Leeds United: Caleb Ekuban content to bide his time and earn a place in the first team

Caleb Ekuban celebrates his first Leeds goal against Port Vale.
Caleb Ekuban celebrates his first Leeds goal against Port Vale.
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Caleb Ekuban’s first Leeds United goal will be a footnote in the story of Samuel Saiz’s debut but Wednesday was a night they should both remember. Saiz broke cover with a dreamy hat-trick and Ekuban got up and running by rounding off a League Cup win against Port Vale.

Saiz wrote the headlines, the first Leeds player since Carl Shutt in 1989 to score three times on his maiden appearance, but Thomas Christiansen was quietly pleased to see Ekuban finish off a late counter-attack, set up by Gianni Alioski and a clever step-over from Saiz.

Caleb Ekuban.

Caleb Ekuban.

“I was a striker when I played,” United’s head coach said. “For a striker, the thing you’ll always be measured on is goals and when you score you get confidence. This is good.”

Of all Leeds’ many signings this summer, Ekuban is arguably the one with most acclimatising to do. Brought in from Chievo for £500,000, he was playing in Albania’s top division last season after being sent on loan from Italy. His prior experience came in Italy’s lower leagues. The weather in Leeds, unusually wet and not particularly warm, has been a shock – “I’m the kind of person who if it’s raining I’m down but if the sun is up I’m high!” – and life for Ekuban at Elland Road might prove to be a slow burn.

He understood when he arrived last month that Chris Wood, United’s player-of-the-year and goalscoring machine, was at the top of the food chain at Leeds. Wood started the first game of the new season at Bolton Wanderers last weekend, scoring in a 3-2 win, and will nudge Ekuban back to the bench for today’s meeting with Preston North End.

Ekuban plans to challenge Wood long term but the Ghanaian is happy in the meantime to take an education from him. “When I signed here the first thing they told me was that last year he scored 30 goals,” Ekuban said. “I said ‘wow.’ I’m trying to learn as much as possible in training from him because he knows how to play, he knows how to move.

Caleb Ekuban, right.

Caleb Ekuban, right.

“From him I can achieve more and become a better player. He’s a smart striker who can hide from a defence but then, in a second, get out.

“(On Wednesday) I came up with a goal and this must be just the start. It’s a long season, I signed a long contract so this is just the beginning. I hope to achieve a lot.”

Ekuban admitted to feeling nervous in the first half against Port Vale, his competitive debut for Leeds, but by full-time there was more to his performance than his low, 84th-minute finish. The striker’s interplay and back-heel set up the third of Saiz’s goals, allowing the Spaniard to complete his hat-trick with a top corner strike in front of the Kop.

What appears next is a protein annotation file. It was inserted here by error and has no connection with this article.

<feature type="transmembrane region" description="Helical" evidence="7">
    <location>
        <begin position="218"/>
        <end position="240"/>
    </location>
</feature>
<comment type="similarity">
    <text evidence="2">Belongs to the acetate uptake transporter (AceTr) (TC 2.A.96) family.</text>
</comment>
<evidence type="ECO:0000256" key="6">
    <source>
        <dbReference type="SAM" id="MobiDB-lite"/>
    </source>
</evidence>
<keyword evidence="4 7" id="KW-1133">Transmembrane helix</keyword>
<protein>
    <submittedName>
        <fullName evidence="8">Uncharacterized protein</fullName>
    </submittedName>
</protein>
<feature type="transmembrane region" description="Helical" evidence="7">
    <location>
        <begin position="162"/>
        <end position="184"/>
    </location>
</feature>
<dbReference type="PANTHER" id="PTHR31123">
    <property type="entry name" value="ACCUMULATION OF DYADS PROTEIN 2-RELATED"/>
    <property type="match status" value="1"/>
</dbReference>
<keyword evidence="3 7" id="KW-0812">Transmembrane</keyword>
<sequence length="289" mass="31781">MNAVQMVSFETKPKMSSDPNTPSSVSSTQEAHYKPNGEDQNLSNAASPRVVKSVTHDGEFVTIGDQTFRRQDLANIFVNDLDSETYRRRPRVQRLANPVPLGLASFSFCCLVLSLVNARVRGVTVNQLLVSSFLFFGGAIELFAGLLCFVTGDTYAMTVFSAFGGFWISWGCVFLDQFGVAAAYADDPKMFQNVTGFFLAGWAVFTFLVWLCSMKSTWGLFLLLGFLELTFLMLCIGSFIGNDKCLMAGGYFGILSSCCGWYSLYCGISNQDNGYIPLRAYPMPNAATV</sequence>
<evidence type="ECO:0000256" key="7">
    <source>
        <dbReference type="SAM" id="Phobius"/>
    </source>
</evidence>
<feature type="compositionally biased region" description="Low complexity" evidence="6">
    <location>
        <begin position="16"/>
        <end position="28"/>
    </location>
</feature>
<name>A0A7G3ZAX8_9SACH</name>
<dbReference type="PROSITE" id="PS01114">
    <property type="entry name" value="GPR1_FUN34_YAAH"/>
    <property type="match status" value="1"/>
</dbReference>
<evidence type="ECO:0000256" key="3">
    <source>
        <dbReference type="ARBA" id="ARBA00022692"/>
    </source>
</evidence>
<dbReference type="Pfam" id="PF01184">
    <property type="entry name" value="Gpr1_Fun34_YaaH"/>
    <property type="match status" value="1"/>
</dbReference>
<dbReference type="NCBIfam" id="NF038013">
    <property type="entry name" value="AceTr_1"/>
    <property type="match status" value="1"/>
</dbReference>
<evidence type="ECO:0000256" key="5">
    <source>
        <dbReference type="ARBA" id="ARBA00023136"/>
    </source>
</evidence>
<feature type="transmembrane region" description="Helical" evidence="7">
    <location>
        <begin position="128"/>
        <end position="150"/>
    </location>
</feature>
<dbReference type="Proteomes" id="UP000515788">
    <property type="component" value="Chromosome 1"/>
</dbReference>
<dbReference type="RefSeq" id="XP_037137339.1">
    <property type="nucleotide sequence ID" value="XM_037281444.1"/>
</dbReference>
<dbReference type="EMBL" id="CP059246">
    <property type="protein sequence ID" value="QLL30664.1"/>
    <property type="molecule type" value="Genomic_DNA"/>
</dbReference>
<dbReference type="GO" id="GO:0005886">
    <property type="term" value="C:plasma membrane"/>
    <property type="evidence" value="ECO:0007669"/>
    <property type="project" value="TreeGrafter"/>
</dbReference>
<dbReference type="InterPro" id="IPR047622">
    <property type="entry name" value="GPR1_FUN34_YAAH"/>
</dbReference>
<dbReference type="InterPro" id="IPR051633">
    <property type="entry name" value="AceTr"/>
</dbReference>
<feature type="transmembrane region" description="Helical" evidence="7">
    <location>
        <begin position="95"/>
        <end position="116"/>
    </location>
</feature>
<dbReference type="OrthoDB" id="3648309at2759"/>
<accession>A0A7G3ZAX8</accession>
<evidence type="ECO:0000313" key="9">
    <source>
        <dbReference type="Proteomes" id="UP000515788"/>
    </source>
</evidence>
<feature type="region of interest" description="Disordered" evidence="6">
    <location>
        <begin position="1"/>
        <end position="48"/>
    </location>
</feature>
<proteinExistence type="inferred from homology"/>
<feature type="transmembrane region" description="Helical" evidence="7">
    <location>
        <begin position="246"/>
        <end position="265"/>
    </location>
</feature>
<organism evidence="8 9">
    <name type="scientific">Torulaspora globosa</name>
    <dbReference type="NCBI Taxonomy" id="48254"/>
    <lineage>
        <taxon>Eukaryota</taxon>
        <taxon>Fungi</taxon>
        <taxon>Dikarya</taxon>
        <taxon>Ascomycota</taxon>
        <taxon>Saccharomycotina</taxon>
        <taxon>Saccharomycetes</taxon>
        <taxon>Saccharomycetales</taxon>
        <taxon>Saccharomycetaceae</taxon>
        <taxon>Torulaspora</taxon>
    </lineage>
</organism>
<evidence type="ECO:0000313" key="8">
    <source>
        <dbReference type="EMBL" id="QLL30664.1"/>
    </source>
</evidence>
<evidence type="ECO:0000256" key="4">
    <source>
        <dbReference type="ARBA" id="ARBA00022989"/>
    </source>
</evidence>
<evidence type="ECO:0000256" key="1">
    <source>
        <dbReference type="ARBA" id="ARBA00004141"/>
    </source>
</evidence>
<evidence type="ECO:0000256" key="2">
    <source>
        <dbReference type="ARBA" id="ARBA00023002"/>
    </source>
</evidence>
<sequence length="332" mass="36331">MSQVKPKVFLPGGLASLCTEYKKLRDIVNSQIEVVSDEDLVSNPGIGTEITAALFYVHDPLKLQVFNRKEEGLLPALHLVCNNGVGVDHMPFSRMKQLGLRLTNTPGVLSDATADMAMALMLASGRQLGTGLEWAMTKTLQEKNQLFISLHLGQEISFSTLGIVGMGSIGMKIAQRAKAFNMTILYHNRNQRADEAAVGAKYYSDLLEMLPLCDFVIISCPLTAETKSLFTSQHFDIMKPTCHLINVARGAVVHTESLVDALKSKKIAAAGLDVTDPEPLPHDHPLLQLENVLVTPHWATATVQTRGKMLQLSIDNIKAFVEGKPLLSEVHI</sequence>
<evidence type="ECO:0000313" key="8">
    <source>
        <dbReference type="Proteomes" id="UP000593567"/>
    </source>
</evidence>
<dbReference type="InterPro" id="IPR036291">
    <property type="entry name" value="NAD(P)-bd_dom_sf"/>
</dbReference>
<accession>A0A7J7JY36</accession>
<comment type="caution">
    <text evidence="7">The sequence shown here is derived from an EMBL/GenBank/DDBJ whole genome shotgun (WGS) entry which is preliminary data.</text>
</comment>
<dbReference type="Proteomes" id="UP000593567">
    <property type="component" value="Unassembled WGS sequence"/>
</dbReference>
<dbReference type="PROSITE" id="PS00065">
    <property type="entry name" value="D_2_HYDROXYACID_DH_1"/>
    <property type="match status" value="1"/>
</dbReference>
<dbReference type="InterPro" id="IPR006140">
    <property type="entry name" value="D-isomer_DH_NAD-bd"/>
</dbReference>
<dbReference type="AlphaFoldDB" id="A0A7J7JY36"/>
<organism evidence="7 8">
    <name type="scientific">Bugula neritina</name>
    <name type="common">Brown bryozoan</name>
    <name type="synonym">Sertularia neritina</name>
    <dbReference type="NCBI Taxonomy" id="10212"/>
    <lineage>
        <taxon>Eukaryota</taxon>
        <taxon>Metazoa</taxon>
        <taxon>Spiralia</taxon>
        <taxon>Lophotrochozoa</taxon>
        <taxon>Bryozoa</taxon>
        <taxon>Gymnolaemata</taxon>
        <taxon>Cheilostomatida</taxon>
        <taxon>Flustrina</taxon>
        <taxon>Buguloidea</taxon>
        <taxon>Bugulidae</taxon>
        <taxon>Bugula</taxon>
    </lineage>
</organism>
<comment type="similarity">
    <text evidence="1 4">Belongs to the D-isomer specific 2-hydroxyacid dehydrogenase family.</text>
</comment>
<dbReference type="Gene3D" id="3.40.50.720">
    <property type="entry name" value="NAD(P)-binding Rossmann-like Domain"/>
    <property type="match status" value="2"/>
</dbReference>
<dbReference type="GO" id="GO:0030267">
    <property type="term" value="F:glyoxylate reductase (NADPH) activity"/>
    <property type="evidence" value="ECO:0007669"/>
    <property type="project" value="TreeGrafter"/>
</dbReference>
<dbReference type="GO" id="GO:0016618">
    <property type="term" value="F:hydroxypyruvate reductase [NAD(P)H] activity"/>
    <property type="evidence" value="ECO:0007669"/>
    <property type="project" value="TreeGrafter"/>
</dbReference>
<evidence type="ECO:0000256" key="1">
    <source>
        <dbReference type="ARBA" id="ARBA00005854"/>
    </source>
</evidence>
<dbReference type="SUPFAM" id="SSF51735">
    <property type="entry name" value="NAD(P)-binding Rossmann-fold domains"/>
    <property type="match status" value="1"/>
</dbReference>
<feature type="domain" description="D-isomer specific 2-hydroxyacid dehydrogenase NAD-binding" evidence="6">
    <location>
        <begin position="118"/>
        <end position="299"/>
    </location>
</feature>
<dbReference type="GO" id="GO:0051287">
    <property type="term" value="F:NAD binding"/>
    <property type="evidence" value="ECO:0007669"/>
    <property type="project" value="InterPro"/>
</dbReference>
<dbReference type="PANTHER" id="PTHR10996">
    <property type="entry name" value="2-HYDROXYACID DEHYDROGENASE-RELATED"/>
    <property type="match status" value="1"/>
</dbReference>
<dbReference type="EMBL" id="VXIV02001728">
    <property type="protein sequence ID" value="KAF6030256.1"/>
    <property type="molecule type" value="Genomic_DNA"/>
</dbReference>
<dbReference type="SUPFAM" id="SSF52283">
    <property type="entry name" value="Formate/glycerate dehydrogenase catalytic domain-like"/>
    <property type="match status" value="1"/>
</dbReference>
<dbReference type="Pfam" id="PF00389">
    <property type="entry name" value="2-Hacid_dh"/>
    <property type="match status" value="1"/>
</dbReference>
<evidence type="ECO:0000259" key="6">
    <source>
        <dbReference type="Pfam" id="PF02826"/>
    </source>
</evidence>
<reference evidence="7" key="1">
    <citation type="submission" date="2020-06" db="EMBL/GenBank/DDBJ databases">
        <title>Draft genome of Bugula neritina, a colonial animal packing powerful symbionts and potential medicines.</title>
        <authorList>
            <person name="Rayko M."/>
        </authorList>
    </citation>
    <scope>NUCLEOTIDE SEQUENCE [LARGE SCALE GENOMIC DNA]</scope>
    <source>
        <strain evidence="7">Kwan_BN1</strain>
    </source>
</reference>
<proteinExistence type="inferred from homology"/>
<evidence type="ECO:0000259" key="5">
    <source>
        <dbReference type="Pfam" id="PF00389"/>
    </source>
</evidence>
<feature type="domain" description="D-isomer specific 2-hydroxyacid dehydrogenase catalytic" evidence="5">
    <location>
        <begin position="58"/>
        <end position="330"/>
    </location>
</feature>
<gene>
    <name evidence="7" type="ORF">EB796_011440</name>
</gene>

“Samuel was amazing,” Ekuban said. “He was all over the pitch and really deserved his hat-trick. It wasn’t just the goals. He can see any of us when we’re moving and he gives you the pass that no-one expects.

“In the first half I was quite nervous and I don’t know even why but in the second half I started to feel loose and I started playing. Then the goal came. I was happy.”

Ekuban took nine appearances to find the net for Partizani Tirana in Albania but when the goals began to come, they came in a flood. He finished last season as the division’s second-highest scorer with 17, behind Kukesi’s Croatian forward Pero Pejic, and played in the qualifying stages of the Champions League and the Europa League. Tirana, who finished second behind Kukesi, saw off Ferencvaros in the Champions League but were eliminated before the group stages by Red Bull Salzburg.

“This is a good step up for me but I want to settle down slowly,” Ekuban said. “Let’s see if I can make that step.

“Last year we (Tirana) played against top teams in the Champions League. We competed well but they were too good.

“I learned something from those games. When you have the ball, you have to secure it in every way and do the same in every position on the pitch. A lost ball can become a goal very quickly. That’s what I learned. I need to do the same here because the defenders in the Championship are top defenders. They don’t give you opportunities. I’m trying to learn this.”

Christiansen’s background is that of a striker, one who top-scored for Vfl Bochum in Germany’s Bundesliga in 2003. Ekuban is something of a project for him: a striker with pace, strength and raw potential who requires some moulding for the English game.

“He’s trying to let me understand when to move on the pitch, when to go long and when to come to receive the ball,” Ekuban said. “I’m starting to achieve the kind of movement he wants, to help the team to have more space and more width.”

Rivalling Wood for a starting place is nonetheless a big ask. United’s New Zealand international picked up where he left off last season at Bolton, scoring one goal and assisting another in a 3-2 win. Christiansen rested Wood against Port Vale on Wednesday, holding him back ahead of a meeting with Preston tomorrow which might produce a sell-out crowd at Elland Road.

Christiansen’s first competitive week as head coach has been a healthy one, fuelling already high levels of optimism at Leeds. Ekuban sees today’s fixture as another step up. “It’s more important than what we just did (against Port Vale) and what we did last Sunday,” he said.

“We’ve got to impress our own fans here at Elland Road and if we can then it will be another step to show that this can be ‘the’ year.”

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